‘The car business is at its best when facing a challenge’
Within minutes of this year’s Geneva Motor Show being cancelled on health and safety grounds, the car companies had swung into action to reorganise the press conferences and interviews that are so vital for background on new releases and ongoing stories.
I’ve no doubt that being forced to go digital with their reveals and discussions will mean most makers reassess their participation in forthcoming motor shows – and the multi-million-pound spend that accompanies it.
But from my point of view, the most important parts of any motor show are being able to see a car in the metal – we all know how different that can be – and having the chance to talk to the brilliant people who design, engineer, make and sell them.
The future of the motor show is a discussion for another day, but what this past week has told us – yet again – is just how good the car industry is at reacting when it has its back well and truly up against the wall.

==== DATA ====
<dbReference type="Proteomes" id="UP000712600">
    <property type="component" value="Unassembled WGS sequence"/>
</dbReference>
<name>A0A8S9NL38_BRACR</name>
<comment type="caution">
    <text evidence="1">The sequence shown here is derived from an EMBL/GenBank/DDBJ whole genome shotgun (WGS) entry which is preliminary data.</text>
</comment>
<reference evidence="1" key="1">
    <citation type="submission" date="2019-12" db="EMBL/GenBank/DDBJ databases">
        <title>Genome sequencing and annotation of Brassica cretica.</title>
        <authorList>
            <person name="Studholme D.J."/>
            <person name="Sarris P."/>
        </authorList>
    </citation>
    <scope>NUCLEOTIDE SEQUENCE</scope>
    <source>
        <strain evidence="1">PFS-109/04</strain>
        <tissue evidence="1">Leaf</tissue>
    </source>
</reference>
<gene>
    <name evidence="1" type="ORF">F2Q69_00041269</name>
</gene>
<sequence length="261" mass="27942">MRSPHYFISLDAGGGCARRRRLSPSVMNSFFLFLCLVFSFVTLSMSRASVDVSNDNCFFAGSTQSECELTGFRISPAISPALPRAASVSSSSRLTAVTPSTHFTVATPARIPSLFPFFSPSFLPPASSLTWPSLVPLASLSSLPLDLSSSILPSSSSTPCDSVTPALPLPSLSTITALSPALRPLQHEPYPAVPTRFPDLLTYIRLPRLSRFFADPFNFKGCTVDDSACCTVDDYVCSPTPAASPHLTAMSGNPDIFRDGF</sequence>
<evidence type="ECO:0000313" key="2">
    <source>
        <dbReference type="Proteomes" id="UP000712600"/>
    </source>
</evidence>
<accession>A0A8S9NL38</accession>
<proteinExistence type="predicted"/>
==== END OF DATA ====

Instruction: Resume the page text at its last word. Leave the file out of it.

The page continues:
Whether they’re responding to (often misguided) legislation enforced on them by politicians, or the sudden cancellation of an event that has been many months in the planning, the people who work in the car business never cease to amaze me. Sure, they have plenty of resources at their disposal, but it’s the passion for the product and making sure that you and I – car fans and buyers – still enjoy them that really stands out.
The latest BMW X5 M that I’ve driven this week is a car that has more passion than petrol inside it. Likewise the latest Volkswagen Golf GTI – a bold move by the engineers who’ve stood their ground and said that this car isn’t right to be electrified just yet.
Then there’s the new Fiat 500 – like the all-electric MINI that I’ve also driven this week – a car that was surely ideal for electrification. It also seems to answer most of the questions existing owners and potential buyers have asked about the car.
Very clever indeed.
Do you agree with Steve? Let us know what you think in the comments below…